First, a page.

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Ondrej Palat was prepared for departure from Lightning

It was difficult having to leave the only organization he has known, but the home-grown wing knew his time in Tampa might be coming to an end.
Ondrej Palat will have a much different role in New Jersey, going from a battle-tested locker room full of veterans to a young, rebuilding Devils team.
Ondrej Palat will have a much different role in New Jersey, going from a battle-tested locker room full of veterans to a young, rebuilding Devils team. [ DIRK SHADD | Times ]
Published Jul. 15|Updated Jul. 15

TAMPA — Ondrej Palat had been preparing himself all season for the possibility that it would be his last in a Lightning uniform.

He knew the team’s salary-cap situation, and he had seen other key players go elsewhere after becoming cap casualties. And with last season being his final one before free agency, he knew the money might not be there to keep him.

“Probably the whole year it was in my head, so I was preparing my family that maybe there will be a time that we might leave Tampa after the season and that’s what happened,” Palat said Friday morning during his Devils’ introductory media availability. “I knew exactly a week ago that I’m not going to sign with Tampa and I was going to hit free agency.”

Palat, whose entire 10-year career has been spent in the Lightning organization, signed a five-year, $30 million deal with New Jersey. And even though he spent a lot of his time playing in the shadow of other star players, he leaves as a big part of what made the Lightning a championship-caliber team during most of the past decade.

When Palat received his first taste of the NHL during the lockout-shortened 2012-13 season, the Lightning had the third-fewest points in the league. Over time, the core group that included Palat grew into a winner.

He was part of teams that advanced to four Stanley Cup finals over the past eight years, including the back-to-back championships in 2020 and 2021. Palat was one of the team’s top playoff performers over that stretch. His 48 career postseason goals rank second on the franchise’s all-time list, and his 12 game-winning playoff goals are third most in the league among active players.

“Winning two Stanley Cups with the guys, that was amazing,” Palat said. “But the whole 10 years, how we came from the (bottom), before I got there, they were at the bottom of the league and then we were just starting to get better and better. And it took a lot of years to make it to win the Stanley Cup, but it was fun to see the whole team getting better and more mature, and that we won.”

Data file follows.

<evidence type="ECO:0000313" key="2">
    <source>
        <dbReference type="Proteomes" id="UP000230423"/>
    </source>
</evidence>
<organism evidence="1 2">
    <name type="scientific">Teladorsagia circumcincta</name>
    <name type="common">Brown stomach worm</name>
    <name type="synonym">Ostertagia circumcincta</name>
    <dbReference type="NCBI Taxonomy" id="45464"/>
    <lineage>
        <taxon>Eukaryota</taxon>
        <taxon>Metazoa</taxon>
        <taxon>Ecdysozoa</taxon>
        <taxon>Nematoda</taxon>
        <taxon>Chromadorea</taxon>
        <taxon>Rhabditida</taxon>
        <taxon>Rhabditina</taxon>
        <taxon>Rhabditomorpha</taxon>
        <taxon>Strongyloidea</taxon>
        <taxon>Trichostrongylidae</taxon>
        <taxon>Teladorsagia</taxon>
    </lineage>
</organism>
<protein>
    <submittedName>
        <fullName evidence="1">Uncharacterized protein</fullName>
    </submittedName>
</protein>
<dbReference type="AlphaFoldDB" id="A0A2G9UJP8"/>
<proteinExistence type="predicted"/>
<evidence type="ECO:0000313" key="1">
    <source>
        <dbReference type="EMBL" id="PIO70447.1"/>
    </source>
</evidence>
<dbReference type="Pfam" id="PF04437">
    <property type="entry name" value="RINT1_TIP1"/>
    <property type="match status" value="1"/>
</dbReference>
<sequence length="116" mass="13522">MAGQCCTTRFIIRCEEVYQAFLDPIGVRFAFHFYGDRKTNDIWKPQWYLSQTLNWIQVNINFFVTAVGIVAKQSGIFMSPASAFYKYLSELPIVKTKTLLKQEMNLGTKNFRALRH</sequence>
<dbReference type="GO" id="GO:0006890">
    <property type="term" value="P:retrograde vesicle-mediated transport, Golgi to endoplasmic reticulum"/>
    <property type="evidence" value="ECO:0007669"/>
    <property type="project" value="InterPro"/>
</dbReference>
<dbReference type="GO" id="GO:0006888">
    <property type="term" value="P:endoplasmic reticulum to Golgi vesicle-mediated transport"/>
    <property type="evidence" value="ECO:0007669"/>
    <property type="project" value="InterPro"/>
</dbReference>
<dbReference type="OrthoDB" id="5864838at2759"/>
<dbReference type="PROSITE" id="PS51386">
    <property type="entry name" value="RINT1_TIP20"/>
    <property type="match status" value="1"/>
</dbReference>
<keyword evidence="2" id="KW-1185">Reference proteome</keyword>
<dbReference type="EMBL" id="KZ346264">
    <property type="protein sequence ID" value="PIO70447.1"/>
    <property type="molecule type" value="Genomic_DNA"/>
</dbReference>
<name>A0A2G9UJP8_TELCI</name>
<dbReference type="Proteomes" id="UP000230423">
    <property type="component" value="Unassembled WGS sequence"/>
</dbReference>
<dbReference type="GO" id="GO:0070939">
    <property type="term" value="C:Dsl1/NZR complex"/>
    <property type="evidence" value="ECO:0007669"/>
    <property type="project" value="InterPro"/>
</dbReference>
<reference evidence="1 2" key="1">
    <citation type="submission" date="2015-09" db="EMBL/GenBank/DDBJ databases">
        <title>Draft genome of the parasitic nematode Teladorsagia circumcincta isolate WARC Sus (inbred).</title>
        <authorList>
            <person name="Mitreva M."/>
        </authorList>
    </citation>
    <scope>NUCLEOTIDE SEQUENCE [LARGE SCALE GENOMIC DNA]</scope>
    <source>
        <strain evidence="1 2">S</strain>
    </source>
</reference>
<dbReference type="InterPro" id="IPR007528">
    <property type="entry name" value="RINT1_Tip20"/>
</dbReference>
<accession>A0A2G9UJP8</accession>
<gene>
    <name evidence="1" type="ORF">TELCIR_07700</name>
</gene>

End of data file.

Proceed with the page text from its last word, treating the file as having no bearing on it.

“I was sad, I’m not gonna lie, to leave Tampa after 10 years,” Palat added. “But I was kind of preparing myself over the year that there’s going to be a chance that I was going to leave Tampa. It’s a business.”

Palat said there were discussions between the team and his agent, and terms were discussed, but “it just wouldn’t work.”

Palat is looking forward to getting north soon to get his family, which includes 3-year-old daughter Adela (who has never seen snow), settled in their new home.

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“The last couple of weeks were an emotional roller-coaster, from being in the playoffs and losing and then getting to the free-agency market,” Palat said. “So it’s different. I’ve been in Tampa for 10 years and now we’re happy I signed with New Jersey. But everything’s going to be new for us.”

Palat will have a much different role, going from a battle-tested locker room full of veterans to a young, rebuilding Devils team, where he will be counted on to be a leader and pass on his championship-winning pedigree.

“I think I was a little bit of a leader, too, leading by example on the ice,” Palat said. “But yeah, I’m ready. I’m ready to be a leader and help the young guys a little bit out and I’m very excited. ...I think New Jersey has a great young team and they’re ready for the next step.”

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